The Future is Uncanny

Director Matthew Leutwyler on AIs, charity, and surgery

The future is now: new sci-fi drama Uncanny screens Oct. 14 as part of Other Worlds Austin's year-round programming. (Image courtesy of Uncanny (The Movie) via Facebook)

When director Matthew Leutwyler watched Ex Machina, he got a sinking feeling in his chest. His micro-budget indie sci-fi drama Uncanny was covering so many of the same topics. However, Leutweyler said, "With what's going on in the AI world, there's a lot of discussions about where we're going."

The film, which receives its Texas premiere as part of Other Worlds Austin's year-round programming, is a sealed room three-hander. Joy (Lucy Griffith, True Blood, the upcoming Preacher series) is a robotics researcher who has quit to become a tech journalist, and has been assigned to the story of a lifetime: David Kressen (Mark Webber, Scott Pilgrim vs. the World, Green Room) has designed and built the world's first sentient and self-aware artificial intelligence. Not only that, but he has called him Adam, and placed the AI in a near-perfect mechanical simulation of a human body (David Clayton Rogers, NY-LON, Bloody Sunday).

If that dynamic of creator, creation, and observer sounds familiar, Leutwyler got a pang of recognition when he finally caught Alex Garland's movie. "[Screenwriter] Shahin Chandrasoma and I went to see it, and he was kicking me all the way through it going, 'Motherfucker.'" However, Leutwyler said, "The set-up is the same, but where we took it was very different."

Leutwyler established a reputation a decade ago as an indie director with horror Dead & Breakfast, but took a break from directing after 2011's Answers to Nothing to concentrate on a more supportive role. In fact, two of them. In films, he moved into producing, particularly working with first and second-time filmmakers that want a hands-on collaborator ("I want to produce things for people that I think are talented but want the support. I'm not a producer that just crunches the number.") The second was a complete change of pace: Leutwyler is president of We Are Limitless, a secular charity that helps orphans and street kids in Rwanda get into school, and stay there. Leutwyler described it as "like a gigantic extended family," providing for health care, food, and tuition, and giving students the emotional support they need. In return, the kids just have to keep up with their education, and become mentors for other kids in the program. He said, "It's everything that a parent would handle for a kid if they wanted to go to school."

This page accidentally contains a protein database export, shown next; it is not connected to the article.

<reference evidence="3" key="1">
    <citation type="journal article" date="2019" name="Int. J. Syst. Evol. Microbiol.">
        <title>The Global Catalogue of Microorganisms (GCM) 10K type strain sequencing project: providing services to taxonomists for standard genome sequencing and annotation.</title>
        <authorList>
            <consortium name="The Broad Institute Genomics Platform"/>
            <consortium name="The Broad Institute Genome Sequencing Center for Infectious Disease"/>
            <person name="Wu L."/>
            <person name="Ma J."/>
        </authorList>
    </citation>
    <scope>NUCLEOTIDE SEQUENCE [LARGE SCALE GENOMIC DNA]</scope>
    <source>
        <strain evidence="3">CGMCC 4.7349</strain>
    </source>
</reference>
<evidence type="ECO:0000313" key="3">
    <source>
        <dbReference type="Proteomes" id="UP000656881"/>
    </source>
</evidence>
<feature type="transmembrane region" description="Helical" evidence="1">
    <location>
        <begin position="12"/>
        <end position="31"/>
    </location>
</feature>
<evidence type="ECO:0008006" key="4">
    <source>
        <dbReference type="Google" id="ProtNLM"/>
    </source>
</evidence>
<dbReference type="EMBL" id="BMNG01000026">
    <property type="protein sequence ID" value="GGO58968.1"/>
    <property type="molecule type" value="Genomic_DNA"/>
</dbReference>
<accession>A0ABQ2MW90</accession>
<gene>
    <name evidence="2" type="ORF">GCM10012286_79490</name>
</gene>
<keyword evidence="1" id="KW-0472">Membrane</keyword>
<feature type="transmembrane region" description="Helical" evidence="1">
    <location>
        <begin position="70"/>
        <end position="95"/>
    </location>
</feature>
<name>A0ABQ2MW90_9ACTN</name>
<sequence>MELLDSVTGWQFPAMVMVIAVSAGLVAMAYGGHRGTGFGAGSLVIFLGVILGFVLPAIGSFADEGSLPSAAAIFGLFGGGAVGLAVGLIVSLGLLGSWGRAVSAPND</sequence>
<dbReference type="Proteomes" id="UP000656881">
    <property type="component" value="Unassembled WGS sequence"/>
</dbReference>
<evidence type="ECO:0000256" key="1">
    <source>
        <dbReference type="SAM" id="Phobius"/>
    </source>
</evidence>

However, he always kept the idea of directing again on the backburner. "I was looking to do something really confined," he said, and that backburner plan moved forward when a colleague introduced him to Chandrasoma at a party. He wasn't a writer, but he was a doctor-in-training, and for Leutwyler that was perfect. He said, "A lot of Hugo-award winning shorts are from NASA scientists or engineers, so I knew he could have a lot of good ideas. He pitched me literally 10 ideas. Each of them were $100 million stories, and I said, 'They're great, but I'm looking for something with three people, a small room,' and he said, 'I've got an idea for you.'"

What Chandrasoma brought was a sense of authenticity, since he is now a qualified robotic surgeon. In fact, he has operated on Leutwyler: During post-production, he developed a kidney stone, and three surgeons said they needed to take the whole kidney out. "Then Shahin came in, and he saved me from having a kidney removed."

When it came to the script, Leutwyler said, "I love his take on technology, what it means to be human. Are we there yet, in terms of building an AI as we show it in our movie? No." However, when it comes to the mechanical realities of Adam, like lightweight artificial bones and sensors that can simulate touch, "for the most part, it's pretty authentic."

Other Worlds Austin presents the Texas premiere of Uncanny, 9pm, Oct. 14, at Flix Brewhouse, 2200 I-35 N., Round Rock. Writer/director Matthew Leutwyler will be in attendance. Tickets via

Uncanny will be released on DVD and VOD through RLJ Media on Nov. 3.

To find out more about We Are Limitless, visit

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